The Great Fluoride Debate
Today, I am going to talk about systemic fluoride. It is the type of fluoride that is “ingested,” usually via the city water supply. After diligent research, the Center for Disease Control determined that the optimal level of water fluoridation is 0.7–1.2 mg/L, depending on climate. Any locale that has fluoridated water has an optimal level, not to exceed 1.2 mg/L.
Grand Rapids, Michigan was the first American city to add supplemental fluoride to the water supply 70 years ago. We now have about 72% of the US population receiving fluoride from a public water supply. Studies have shown that it can reduce the amount of children’s tooth decay by 60%.
So, you are probably wondering what is there to debate, right?
Ingesting too much fluoride can have negative effects. If too much fluoride is ingested over an infant/child’s life, their adult teeth may erupt with permanent brown stains. This is called dental fluorosis. It can also occur if well water is naturally too abundant in fluoride, which is why it is VERY important to test your well water. However, for city water, we must remember that each locale is mandated not to exceed 1.2 mg/L of fluoride supplementation in the water. There are barriers in place to ensure that dental fluorosis does not occur.
Another point of contention is the cost to the consumers to add fluoride to the water supply. It can cost approximately $0.62-$3.90 per person, per year. However, economists largely estimate that for every 40 cents spent on fluoridating a community’s water supply, it saves each patient about $40 in dental care.
Also, people will argue that there is fluoride in toothpaste and while that is true, we must remember that toothpaste provides a TOPICAL benefit. Children very much need a systemic benefit for their developing teeth and each person receives a benefit from drinking fluoridated water. Each time you drink fluoridated water, fluoride is touching your teeth and helping to harden your teeth.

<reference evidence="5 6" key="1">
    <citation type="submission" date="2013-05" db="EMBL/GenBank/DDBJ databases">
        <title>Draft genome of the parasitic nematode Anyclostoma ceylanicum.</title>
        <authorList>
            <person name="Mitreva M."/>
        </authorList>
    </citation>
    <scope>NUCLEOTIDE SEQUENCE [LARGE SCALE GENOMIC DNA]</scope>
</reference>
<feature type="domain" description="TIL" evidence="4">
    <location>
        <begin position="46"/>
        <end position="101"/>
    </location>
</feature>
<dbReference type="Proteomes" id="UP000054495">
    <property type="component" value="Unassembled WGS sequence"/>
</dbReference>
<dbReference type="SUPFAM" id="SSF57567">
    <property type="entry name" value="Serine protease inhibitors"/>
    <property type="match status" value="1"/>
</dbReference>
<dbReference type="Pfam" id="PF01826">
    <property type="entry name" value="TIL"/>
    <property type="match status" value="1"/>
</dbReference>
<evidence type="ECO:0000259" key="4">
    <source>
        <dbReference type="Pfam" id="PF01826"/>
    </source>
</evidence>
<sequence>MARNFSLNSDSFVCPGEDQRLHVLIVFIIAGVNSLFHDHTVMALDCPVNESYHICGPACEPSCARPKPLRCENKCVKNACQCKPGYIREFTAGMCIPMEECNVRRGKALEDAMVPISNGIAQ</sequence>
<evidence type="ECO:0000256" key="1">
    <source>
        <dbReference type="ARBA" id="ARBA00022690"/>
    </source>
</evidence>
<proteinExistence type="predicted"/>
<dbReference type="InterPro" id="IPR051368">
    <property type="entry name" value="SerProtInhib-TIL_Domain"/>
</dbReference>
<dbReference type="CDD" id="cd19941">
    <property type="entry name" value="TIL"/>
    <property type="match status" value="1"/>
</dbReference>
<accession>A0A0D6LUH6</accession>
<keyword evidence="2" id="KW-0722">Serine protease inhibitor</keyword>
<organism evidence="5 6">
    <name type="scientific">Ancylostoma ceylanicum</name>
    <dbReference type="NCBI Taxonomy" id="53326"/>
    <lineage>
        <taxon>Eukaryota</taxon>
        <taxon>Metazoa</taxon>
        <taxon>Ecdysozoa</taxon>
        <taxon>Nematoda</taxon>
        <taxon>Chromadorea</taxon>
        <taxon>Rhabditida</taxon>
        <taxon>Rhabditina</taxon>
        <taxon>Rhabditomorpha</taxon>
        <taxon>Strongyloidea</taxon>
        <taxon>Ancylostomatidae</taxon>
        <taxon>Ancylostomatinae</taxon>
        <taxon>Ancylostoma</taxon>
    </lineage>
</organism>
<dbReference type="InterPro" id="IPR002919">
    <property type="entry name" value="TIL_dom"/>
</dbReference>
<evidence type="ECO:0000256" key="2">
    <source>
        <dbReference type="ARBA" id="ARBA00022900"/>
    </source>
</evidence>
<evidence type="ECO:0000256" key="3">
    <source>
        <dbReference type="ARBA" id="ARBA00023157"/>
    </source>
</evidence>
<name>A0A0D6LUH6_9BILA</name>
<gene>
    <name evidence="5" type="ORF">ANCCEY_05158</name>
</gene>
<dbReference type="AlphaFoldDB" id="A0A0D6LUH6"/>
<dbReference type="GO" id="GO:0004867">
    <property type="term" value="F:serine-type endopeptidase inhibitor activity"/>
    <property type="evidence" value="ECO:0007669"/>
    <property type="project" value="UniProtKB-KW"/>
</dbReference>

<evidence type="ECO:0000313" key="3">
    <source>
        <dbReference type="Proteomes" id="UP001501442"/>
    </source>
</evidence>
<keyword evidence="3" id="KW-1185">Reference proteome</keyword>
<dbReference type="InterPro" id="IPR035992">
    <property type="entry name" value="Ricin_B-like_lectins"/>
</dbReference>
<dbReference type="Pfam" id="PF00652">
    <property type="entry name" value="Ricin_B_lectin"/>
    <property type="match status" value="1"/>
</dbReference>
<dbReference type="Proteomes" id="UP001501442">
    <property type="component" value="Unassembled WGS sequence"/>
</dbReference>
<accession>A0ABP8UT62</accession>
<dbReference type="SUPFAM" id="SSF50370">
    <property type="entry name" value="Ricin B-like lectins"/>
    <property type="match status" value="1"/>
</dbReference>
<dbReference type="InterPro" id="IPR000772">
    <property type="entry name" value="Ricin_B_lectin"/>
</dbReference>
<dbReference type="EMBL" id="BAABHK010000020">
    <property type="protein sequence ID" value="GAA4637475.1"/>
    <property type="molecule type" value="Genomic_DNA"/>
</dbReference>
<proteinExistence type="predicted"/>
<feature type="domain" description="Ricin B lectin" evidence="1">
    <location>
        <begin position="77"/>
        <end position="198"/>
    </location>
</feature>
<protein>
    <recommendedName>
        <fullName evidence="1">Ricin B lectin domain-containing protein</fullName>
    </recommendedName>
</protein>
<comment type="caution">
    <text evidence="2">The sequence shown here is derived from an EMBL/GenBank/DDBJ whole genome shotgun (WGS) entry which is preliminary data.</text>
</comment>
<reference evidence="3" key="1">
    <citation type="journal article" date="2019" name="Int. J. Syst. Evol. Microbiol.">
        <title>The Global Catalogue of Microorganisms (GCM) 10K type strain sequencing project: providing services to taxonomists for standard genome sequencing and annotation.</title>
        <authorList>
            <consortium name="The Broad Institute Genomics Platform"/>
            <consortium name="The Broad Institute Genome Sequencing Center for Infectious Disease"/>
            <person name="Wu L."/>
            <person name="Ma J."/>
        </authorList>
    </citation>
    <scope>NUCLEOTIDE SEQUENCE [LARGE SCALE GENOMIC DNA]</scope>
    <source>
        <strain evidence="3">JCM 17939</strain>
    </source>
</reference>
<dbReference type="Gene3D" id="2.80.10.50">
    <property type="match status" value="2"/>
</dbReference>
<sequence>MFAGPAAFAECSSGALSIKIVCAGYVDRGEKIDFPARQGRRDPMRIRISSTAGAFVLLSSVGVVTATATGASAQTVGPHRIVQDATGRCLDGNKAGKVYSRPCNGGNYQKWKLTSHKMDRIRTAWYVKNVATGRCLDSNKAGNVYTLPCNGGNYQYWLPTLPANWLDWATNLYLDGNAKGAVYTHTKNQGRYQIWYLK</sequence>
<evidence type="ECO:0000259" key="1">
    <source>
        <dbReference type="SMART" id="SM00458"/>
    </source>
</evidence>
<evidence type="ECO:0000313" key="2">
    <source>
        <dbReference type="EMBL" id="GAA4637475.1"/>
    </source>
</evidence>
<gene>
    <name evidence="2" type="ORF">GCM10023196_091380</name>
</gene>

There is also some health risks associated with ingesting EXTREMELY high levels of fluoride, which rarely ever happens. But as we say with anything else in life, everything in moderation is the key. The CDC has done just that with fluoride research – finding the optimal level of fluoride supplementation to help, not harm.
I think it’s important for my patients to understand that, in my opinion, fluoride supplementation in the public water supply is a wonderful and necessary mandate. It has proven its efficacy and advantages for over 70 years. For this situation, I apply this rule – “If it isn’t broken, don’t try to fix it.” This is working and working well so let’s not change what is immensely successful and beneficial for almost every single person.
Please contact The Silberman Dental Group if you would like further information. I’d be happy to answer any questions.
Ali Peters, RDH